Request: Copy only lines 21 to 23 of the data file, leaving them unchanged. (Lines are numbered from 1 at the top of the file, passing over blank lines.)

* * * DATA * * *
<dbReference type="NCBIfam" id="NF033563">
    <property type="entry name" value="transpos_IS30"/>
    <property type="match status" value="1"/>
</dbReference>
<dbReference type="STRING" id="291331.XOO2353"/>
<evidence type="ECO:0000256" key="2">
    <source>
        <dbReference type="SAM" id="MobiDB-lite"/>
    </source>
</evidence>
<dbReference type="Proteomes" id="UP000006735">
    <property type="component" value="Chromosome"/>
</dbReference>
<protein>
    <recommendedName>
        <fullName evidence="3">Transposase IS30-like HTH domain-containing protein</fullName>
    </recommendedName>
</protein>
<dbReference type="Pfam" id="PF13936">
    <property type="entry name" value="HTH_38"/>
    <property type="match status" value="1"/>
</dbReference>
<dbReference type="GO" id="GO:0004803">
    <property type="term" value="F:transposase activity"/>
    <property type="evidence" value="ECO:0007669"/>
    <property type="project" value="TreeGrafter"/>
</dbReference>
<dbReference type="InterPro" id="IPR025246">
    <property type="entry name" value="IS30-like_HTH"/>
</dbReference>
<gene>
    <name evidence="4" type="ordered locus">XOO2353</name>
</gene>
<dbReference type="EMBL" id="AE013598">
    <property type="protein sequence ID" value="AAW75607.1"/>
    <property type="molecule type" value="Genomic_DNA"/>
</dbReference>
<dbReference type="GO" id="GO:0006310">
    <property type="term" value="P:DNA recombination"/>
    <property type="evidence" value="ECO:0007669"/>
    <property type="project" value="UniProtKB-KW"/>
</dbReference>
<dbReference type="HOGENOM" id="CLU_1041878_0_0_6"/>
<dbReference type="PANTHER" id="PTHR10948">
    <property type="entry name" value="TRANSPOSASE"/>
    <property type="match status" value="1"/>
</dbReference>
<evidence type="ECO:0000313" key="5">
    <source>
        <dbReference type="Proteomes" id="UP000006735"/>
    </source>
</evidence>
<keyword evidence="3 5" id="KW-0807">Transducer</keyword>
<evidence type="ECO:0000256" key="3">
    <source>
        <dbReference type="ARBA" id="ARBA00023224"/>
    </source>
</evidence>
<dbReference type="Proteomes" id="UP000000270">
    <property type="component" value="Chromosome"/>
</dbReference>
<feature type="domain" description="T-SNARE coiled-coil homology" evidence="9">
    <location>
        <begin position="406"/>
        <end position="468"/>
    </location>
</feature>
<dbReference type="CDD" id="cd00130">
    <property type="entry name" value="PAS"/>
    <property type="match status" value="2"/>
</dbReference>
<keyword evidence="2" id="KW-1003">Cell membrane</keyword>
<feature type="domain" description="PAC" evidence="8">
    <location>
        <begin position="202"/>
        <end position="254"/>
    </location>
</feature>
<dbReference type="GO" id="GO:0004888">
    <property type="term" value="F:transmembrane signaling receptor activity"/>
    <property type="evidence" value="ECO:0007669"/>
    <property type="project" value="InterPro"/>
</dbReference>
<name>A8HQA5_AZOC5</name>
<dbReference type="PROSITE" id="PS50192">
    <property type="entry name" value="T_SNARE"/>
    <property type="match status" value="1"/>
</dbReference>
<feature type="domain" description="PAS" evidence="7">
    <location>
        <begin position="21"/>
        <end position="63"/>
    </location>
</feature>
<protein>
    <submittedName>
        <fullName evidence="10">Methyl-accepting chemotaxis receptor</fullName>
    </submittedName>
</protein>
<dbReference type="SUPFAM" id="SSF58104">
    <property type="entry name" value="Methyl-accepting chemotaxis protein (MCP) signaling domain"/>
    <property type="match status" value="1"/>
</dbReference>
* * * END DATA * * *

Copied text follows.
    <property type="match status" value="1"/>
</dbReference>
<dbReference type="GO" id="GO:0004803">